Standard CMOS Features

On all IDE channels that weren’t in use I went into each and selected ‘NONE’. Although on the main page it already says ‘NONE’ I go into each and manually disable those not in use. In my experience it stops the motherboard detecting drives every time and can speed up the POST.
Drive A – ‘NONE
Halt on – ‘No Errors’Standard CMOS Features BIOS screen

Advanced BIOS Features

First Boot Device – ‘Hard Disk’
Second Boot Device – ‘Disabled’
Third Boot Device – ‘Disabled’

Advanced BIOS Features screen

Advanced Chipset Features

Don’t change any of these settings. I started messing around with the ‘PAVP Lite Mode’ and bumped up the memory allocation and had problems booting.

Advanced Chipset Features BIOS screen

Integrated Peripherals

Onboard Serial Port 1 – ‘Disabled’
Onboard Parallel Port – ‘Disabled’ – I don’t use any parallel or serial devices.
USB Keyboard Function – ‘Enabled’
USB Mouse Function – ‘Enabled’ – Otherwise your (USB) keyboard won’t work during setup.

Integrated Peripherals BIOS screen

Power Management Setup

I left all these settings as default.

Power Management Setup BIOS screen

PnP/PCI Configurations

I left these as default.

PnP/PCI Configurations BIOS screen

PC Health Status

I left these settings as default, and couldn’t be bothered to take a screenshot.

OSX86 Installation

Please note – it is best to do this part connected to a standard computer monitor/flatscreen. Otherwise you end up having to choose options and press buttons that aren’t visible on the screen, a bit like this:

iATKOS Welcome Screen on widescreen TV

If you use a widescreen TV, you may not be able to see or select buttons during installation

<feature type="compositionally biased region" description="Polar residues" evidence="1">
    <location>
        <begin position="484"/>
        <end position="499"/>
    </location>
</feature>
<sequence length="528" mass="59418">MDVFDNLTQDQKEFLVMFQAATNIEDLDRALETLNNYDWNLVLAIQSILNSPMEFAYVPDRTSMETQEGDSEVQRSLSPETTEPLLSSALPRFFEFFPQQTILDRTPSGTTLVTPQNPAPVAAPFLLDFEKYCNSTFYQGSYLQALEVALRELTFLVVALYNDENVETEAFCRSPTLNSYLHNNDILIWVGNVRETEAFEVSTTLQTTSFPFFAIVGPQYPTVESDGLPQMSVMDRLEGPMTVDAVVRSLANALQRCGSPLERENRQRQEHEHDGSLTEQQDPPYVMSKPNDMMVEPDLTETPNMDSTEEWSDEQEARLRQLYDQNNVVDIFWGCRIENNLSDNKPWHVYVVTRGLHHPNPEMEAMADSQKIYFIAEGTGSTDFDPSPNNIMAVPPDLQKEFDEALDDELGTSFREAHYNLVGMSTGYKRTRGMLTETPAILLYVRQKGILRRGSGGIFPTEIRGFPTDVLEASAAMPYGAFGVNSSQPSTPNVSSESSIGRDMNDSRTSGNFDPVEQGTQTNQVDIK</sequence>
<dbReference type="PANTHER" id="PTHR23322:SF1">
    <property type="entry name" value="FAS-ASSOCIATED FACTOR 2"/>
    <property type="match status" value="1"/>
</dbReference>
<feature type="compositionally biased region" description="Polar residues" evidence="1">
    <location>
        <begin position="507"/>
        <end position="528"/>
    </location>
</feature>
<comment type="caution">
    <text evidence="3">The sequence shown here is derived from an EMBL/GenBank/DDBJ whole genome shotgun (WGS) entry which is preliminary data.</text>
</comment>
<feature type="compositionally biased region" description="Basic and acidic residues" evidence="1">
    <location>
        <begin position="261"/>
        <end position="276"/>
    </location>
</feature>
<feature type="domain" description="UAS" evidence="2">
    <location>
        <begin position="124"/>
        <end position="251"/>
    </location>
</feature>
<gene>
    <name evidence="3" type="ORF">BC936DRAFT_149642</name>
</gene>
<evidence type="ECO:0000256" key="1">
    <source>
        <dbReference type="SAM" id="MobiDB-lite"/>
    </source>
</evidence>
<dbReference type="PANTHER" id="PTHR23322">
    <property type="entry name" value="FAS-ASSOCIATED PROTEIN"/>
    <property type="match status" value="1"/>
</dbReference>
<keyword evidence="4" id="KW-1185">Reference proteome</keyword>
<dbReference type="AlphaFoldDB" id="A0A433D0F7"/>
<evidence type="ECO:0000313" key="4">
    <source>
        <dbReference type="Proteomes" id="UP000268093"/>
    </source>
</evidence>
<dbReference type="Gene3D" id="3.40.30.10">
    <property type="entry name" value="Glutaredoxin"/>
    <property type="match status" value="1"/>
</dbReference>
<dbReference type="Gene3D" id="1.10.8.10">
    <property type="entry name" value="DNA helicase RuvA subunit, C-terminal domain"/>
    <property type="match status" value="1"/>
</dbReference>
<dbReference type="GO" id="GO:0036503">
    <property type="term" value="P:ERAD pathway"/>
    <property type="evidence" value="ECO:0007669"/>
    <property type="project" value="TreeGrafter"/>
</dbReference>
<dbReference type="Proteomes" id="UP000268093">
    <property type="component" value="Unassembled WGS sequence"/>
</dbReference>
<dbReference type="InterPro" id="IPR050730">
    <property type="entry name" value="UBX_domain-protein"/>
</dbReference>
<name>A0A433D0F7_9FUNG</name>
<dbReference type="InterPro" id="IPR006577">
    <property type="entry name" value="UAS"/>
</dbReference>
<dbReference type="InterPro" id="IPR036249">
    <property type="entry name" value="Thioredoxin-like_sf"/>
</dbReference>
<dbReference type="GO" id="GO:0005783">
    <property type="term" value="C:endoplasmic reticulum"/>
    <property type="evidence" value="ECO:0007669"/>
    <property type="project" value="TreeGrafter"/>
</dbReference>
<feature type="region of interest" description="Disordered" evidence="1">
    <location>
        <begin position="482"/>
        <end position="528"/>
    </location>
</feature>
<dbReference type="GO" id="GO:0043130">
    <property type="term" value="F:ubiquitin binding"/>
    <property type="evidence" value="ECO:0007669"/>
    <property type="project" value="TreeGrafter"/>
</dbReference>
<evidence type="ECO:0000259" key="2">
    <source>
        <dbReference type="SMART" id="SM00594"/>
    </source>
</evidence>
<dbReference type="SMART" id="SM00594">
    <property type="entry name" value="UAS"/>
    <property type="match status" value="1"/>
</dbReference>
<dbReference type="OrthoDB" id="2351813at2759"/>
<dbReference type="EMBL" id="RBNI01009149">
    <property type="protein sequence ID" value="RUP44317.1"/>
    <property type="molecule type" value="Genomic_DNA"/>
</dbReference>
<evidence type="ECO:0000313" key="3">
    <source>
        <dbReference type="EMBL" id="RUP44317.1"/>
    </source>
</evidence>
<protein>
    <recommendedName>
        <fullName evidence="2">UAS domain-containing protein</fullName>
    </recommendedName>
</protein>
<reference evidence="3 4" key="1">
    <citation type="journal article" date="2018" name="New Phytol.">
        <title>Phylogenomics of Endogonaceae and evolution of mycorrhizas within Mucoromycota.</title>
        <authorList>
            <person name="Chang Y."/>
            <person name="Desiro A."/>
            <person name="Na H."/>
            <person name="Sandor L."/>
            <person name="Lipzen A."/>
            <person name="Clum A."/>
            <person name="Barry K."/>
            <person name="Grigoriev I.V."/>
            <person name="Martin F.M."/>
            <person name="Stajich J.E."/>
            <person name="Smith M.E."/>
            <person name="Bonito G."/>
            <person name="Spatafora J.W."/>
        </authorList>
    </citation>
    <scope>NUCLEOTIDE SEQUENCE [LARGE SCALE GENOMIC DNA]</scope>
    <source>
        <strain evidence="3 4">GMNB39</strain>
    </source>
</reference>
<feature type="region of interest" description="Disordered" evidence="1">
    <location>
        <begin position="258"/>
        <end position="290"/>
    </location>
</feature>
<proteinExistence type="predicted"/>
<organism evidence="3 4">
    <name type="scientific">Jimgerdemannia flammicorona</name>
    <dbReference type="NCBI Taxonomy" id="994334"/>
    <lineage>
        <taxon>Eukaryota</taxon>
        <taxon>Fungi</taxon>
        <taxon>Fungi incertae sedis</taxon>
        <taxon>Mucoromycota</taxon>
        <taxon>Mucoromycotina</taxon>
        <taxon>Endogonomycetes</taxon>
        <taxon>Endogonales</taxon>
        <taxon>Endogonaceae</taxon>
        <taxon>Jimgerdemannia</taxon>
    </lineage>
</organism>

Now the BIOS is sorted, let’s get on with the actual installation. Pop the CD in the caddy, hit ‘F12’ as it runs through the POST to bring up the Boot Menu and select ‘CDROM’.

When it asks to ‘Boot from CD/DVD’ make sure you hit return. Another message with something like ”Press any key to start up from CD ROM…’ pops up a few seconds after, hit return again.

You should have the Apple logo up whilst the installer loads – after a few minutes the a dialogue box pops up asking to ‘Click the button to continue..’

First installation screen on iATKOS v7

The next thing to do is prepare your hard drive. When the ‘Welcome’ screen pops up you get the Apple menu along the top of the screen. Click ‘Utilities’ – ‘Disk Utility…’

The entire contents of this drive are about to be erased. Please ensure you have no important information on your drive because if you come whining to me I will honestly not give a fuck.

Select your drive in the left hand pane (in the screen below I already had a ‘Mac OSX’ partition created, ignore this), and click on the ‘Erase’ option to the right of ‘First Aid’. Choose ‘Mac OS Extended (Journaled)’ and name your new partition  (I used ‘Mac OSX’). Hit the ‘Erase…’ button. A warning dialogue box will pop up, just hit the ‘Erase’ button again.

Disk Utility in iATKOS v7

As soon as that’s finished, close Disk Utility and click ‘Continue’ on the welcome screen.

Agree to the ‘Terms and Conditions’ that pop up.

Next the ‘Select a Destination’ window will pop up. Select your drive and click ‘Continue’

Select a Destination for your OSX86 installation screen

This next part is important. On the ‘Install Summary’ screen, hit the ‘Customize’ button.

Under ‘Drivers’ – ‘VGA’ – ‘Intel’ select the ‘GMA X3100’ box. Apparently the X3100 chipset shares some of the same features as the onboard X4500. I have no idea whether the installer will work without this ticked, but this is how I did it.

Customize screen for iATKOS v7

After clicking ‘Done’, hit ‘Install’. I normally skip the DVD consistency test that next pops up. If it is the first time you are intalling you may want to let this run.

The installation time will depend on the speed of your DVD (hardware) and hard drive. My DVD is pretty old and slow, so it took about 15 minutes to install.

Your machine should reboot and you should see that hideous Chameleon graphic before it boots into OSX. Next you should be asked to identify your keyboard. Follow the instructions and choose the country you’re in and your keyboard layout.

When it asked me if I already owned a Mac, I chose ‘Do not transfer my information now’.

On the ‘Registration Information’ screen, I typed in my name and made up everything else in the compulsory fields.